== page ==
Guy W. Farmer: Party time at the BLM

Chad Lundquist/Nevada Appeal

Chad Lundquist/Nevada Appeal

The Bureau of Land Management’s inspector general has accused a high-ranking Bureau official of serious ethics violations for using his position to get his family and girlfriend into Burning Man, and other abuses of his authority. Are we surprised? No, because BLM has long been a co-conspirator with wealthy Bay Area organizers of the annual naked drug festival in the Black Rock Desert 90 miles north of Reno.

According to Reno Gazette-Journal reporter Jenny Kane, former Utah BLM Special Agent in Charge Dan Love, who oversaw law enforcement at Burning Man for several years, “is the person behind many of the outrageous requests at Burning Man that were canceled in 2015.” Those requests included a million-dollar, air-conditioned VIP compound equipped with flush toilets, a gourmet kitchen and 24-hour ice cream service. Nothing was too good for BLM officials and their girlfriends.

Love also allegedly supervised BLM “swat teams” who confronted renegade Southern Nevada rancher Cliven Bundy and his followers in a tense 2014 standoff designed to force Bundy to pay federal grazing fees he owed. Six Bundy followers went on trial on federal conspiracy charges in Las Vegas last month after several others were acquitted in Oregon last fall. House Oversight Committee Chairman Jason Chaffetz (R-Utah) has called for a federal probe of Love’s dubious activities including the “scrubbing” of incriminating emails.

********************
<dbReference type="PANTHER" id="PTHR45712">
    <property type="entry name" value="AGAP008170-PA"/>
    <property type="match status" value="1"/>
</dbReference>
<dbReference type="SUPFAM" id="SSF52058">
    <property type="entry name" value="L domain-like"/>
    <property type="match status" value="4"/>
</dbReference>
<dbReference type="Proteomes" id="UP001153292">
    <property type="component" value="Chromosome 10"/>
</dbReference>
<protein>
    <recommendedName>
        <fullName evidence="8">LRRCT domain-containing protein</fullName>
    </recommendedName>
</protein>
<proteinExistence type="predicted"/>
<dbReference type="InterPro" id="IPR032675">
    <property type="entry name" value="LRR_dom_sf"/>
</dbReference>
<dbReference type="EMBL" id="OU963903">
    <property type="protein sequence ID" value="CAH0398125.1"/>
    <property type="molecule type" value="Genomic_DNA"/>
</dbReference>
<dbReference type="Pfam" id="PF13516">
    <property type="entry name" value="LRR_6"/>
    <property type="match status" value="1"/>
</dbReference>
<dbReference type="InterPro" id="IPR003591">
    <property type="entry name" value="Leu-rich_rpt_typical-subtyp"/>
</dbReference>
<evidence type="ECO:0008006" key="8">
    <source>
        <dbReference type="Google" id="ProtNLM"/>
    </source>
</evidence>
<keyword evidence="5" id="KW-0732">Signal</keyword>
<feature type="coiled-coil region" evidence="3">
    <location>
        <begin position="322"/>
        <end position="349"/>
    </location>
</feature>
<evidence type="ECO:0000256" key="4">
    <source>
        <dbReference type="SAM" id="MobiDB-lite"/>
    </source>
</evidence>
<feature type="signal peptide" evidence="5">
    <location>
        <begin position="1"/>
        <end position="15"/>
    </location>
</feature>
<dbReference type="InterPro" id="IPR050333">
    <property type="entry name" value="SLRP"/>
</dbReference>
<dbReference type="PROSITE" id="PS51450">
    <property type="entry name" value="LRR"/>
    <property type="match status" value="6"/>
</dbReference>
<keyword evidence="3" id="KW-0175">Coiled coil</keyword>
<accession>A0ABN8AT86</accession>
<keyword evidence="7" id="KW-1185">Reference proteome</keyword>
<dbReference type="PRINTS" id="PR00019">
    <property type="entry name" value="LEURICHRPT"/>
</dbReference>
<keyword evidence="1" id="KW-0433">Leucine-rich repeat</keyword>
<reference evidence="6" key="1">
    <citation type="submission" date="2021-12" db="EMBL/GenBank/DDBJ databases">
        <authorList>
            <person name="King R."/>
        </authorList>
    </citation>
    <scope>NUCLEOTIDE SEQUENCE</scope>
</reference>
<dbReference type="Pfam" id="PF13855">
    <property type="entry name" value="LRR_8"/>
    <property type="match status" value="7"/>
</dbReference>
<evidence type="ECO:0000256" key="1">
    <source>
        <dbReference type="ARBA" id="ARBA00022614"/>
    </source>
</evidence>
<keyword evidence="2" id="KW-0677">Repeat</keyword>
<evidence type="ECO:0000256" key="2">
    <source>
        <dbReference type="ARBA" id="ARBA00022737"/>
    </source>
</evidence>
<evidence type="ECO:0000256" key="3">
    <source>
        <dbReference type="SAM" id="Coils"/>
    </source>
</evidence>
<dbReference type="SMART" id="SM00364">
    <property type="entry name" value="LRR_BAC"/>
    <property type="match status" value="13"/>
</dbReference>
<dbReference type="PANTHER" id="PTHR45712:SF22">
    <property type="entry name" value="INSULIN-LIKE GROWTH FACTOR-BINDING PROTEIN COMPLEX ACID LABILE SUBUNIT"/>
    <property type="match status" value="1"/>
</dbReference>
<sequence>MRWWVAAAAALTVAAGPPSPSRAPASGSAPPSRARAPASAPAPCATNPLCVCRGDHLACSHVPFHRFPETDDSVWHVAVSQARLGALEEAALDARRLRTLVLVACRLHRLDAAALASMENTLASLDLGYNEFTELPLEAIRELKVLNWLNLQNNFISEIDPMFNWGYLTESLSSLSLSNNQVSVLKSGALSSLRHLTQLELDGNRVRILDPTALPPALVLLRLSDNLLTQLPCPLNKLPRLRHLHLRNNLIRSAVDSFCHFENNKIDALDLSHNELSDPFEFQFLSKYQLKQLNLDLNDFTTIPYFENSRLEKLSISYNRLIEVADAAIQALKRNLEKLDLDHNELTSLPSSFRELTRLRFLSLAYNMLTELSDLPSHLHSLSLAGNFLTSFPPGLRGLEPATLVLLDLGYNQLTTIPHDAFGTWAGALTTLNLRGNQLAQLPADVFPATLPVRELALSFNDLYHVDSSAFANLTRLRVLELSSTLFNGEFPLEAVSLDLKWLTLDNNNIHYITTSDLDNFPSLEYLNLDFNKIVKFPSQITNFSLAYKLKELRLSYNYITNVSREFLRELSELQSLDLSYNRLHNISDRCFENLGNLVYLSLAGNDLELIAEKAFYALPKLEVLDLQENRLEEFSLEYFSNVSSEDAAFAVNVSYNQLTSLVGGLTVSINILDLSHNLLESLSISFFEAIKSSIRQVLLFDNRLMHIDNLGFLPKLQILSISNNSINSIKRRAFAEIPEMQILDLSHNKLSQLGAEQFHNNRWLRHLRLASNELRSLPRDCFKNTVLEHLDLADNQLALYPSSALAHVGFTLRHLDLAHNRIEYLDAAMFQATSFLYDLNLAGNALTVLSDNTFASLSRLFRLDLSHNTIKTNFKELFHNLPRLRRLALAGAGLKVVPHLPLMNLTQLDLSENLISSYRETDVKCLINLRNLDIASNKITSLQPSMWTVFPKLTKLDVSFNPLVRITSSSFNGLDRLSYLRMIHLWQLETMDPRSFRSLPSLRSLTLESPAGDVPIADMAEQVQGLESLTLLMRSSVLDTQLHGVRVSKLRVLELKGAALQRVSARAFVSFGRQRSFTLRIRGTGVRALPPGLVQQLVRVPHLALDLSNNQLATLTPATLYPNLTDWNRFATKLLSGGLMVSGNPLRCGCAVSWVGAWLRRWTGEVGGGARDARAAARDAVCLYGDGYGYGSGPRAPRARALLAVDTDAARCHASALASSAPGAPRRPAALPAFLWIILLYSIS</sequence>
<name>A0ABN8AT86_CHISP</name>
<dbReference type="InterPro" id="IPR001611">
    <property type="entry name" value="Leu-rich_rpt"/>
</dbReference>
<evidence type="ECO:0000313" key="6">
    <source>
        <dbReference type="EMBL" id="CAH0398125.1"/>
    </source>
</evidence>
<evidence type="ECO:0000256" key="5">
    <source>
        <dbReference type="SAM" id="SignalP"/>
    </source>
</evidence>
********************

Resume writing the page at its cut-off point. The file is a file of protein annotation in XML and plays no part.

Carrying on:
And by the way, since when does BLM employ FBI-type “special agents”? Our local Congressman, Republican Mark Amodei, is co-sponsoring legislation that would transfer law enforcement duties on federal lands from armed BLM agents to local sheriffs and police departments.

BLM’s inspector general found Special Agent Love “used his position to buy three sold-out tickets to Burning Man, had five on-duty BLM officers escort his father and girlfriend during the event, and changed the hiring process so that an unqualified applicant ... would be hired.” Other than that, it was business as usual at the 2015 edition of Burning Man, a week-long fall frolic in the Black Rock desert that raked in more than $20 million from nearly 70,000 “free spirits” in attendance.

In recent years Burning Man, which began as an exercise in “radical self-reliance,” has gone way upscale with wealthy high-tech participants paying more than $20,000 to live in luxury air conditioned compounds featuring “sherpas” who bring paying customers anything they want — and I mean anything — at any hour of the day or night.

Law enforcement is mostly an after-thought at Burning Man. The Pershing County sheriff always vows increased drug law enforcement, but the sheriff’s office in Lovelock is a long way from Gerlach, the nearest town to the annual drug festival. Which explains why the festivities were moved from Washoe County into sparsely populated Pershing County, where law enforcement is minimal.

Although Burners always complain about “oppressive” law enforcement, BLM usually looks the other way because the agency rakes in more than $4 million Burner dollars every year, and Northern Nevada businesses earn millions more. In other words, when it comes to Burning Man, money takes precedence over law enforcement.

A Northern Nevada newspaper describes Burning Man as “an artistic camp-out,” while I call it a naked drug festival. Take your pick. But then, Burners carefully control media coverage of the event, and those who write “bad stuff” aren’t welcome.

Well, I sure hope BLM officials are comfortable at Burning Man 2017 in September, although they may have to do without 24-hour ice cream service. Tough duty.

Guy W. Farmer, of Carson City, is a longtime Burning Man critic.


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